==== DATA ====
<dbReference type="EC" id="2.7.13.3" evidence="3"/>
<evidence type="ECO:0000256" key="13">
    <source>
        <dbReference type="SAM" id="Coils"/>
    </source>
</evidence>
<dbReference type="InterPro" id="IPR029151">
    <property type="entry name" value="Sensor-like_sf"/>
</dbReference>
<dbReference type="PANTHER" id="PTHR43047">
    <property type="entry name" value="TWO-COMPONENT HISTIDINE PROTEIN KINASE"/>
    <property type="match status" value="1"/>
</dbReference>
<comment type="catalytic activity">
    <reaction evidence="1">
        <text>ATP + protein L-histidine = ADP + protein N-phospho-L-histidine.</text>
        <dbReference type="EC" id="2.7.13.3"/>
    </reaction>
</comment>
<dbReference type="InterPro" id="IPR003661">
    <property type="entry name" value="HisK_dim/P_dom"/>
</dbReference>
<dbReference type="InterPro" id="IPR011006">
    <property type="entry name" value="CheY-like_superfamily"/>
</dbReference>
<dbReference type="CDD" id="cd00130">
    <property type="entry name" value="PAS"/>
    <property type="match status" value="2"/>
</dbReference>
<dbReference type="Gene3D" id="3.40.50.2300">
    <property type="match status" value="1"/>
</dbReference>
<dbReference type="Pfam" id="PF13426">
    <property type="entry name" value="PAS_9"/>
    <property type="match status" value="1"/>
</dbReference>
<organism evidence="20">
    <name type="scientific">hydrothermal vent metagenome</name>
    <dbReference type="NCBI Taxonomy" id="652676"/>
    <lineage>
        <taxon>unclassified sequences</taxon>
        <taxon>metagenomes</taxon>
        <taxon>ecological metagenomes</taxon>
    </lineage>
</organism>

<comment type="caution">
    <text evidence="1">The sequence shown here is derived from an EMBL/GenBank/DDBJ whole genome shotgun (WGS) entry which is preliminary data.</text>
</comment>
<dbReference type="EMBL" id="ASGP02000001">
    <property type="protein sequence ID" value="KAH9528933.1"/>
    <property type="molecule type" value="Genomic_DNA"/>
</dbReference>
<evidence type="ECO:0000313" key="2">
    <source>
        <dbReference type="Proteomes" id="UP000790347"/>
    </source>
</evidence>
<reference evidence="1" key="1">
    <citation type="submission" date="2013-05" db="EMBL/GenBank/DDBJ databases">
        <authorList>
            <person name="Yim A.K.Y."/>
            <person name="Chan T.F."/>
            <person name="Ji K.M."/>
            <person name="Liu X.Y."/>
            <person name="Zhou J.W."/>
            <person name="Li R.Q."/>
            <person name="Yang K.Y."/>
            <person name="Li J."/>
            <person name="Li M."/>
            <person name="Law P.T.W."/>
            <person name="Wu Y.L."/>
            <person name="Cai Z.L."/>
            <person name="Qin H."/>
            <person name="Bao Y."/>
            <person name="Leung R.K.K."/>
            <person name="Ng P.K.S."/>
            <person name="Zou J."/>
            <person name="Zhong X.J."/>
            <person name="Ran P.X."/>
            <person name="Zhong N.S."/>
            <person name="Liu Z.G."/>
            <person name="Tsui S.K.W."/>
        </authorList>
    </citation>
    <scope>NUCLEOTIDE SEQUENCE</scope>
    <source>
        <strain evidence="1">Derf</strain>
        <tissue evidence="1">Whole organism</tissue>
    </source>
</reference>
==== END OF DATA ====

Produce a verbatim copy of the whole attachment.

<dbReference type="EC" id="2.7.13.3" evidence="3"/>
<evidence type="ECO:0000256" key="13">
    <source>
        <dbReference type="SAM" id="Coils"/>
    </source>
</evidence>
<dbReference type="InterPro" id="IPR029151">
    <property type="entry name" value="Sensor-like_sf"/>
</dbReference>
<dbReference type="PANTHER" id="PTHR43047">
    <property type="entry name" value="TWO-COMPONENT HISTIDINE PROTEIN KINASE"/>
    <property type="match status" value="1"/>
</dbReference>
<comment type="catalytic activity">
    <reaction evidence="1">
        <text>ATP + protein L-histidine = ADP + protein N-phospho-L-histidine.</text>
        <dbReference type="EC" id="2.7.13.3"/>
    </reaction>
</comment>
<dbReference type="InterPro" id="IPR003661">
    <property type="entry name" value="HisK_dim/P_dom"/>
</dbReference>
<dbReference type="InterPro" id="IPR011006">
    <property type="entry name" value="CheY-like_superfamily"/>
</dbReference>
<dbReference type="CDD" id="cd00130">
    <property type="entry name" value="PAS"/>
    <property type="match status" value="2"/>
</dbReference>
<dbReference type="Gene3D" id="3.40.50.2300">
    <property type="match status" value="1"/>
</dbReference>
<dbReference type="Pfam" id="PF13426">
    <property type="entry name" value="PAS_9"/>
    <property type="match status" value="1"/>
</dbReference>
<organism evidence="20">
    <name type="scientific">hydrothermal vent metagenome</name>
    <dbReference type="NCBI Taxonomy" id="652676"/>
    <lineage>
        <taxon>unclassified sequences</taxon>
        <taxon>metagenomes</taxon>
        <taxon>ecological metagenomes</taxon>
    </lineage>
</organism>

<comment type="caution">
    <text evidence="1">The sequence shown here is derived from an EMBL/GenBank/DDBJ whole genome shotgun (WGS) entry which is preliminary data.</text>
</comment>
<dbReference type="EMBL" id="ASGP02000001">
    <property type="protein sequence ID" value="KAH9528933.1"/>
    <property type="molecule type" value="Genomic_DNA"/>
</dbReference>
<evidence type="ECO:0000313" key="2">
    <source>
        <dbReference type="Proteomes" id="UP000790347"/>
    </source>
</evidence>
<reference evidence="1" key="1">
    <citation type="submission" date="2013-05" db="EMBL/GenBank/DDBJ databases">
        <authorList>
            <person name="Yim A.K.Y."/>
            <person name="Chan T.F."/>
            <person name="Ji K.M."/>
            <person name="Liu X.Y."/>
            <person name="Zhou J.W."/>
            <person name="Li R.Q."/>
            <person name="Yang K.Y."/>
            <person name="Li J."/>
            <person name="Li M."/>
            <person name="Law P.T.W."/>
            <person name="Wu Y.L."/>
            <person name="Cai Z.L."/>
            <person name="Qin H."/>
            <person name="Bao Y."/>
            <person name="Leung R.K.K."/>
            <person name="Ng P.K.S."/>
            <person name="Zou J."/>
            <person name="Zhong X.J."/>
            <person name="Ran P.X."/>
            <person name="Zhong N.S."/>
            <person name="Liu Z.G."/>
            <person name="Tsui S.K.W."/>
        </authorList>
    </citation>
    <scope>NUCLEOTIDE SEQUENCE</scope>
    <source>
        <strain evidence="1">Derf</strain>
        <tissue evidence="1">Whole organism</tissue>
    </source>
</reference>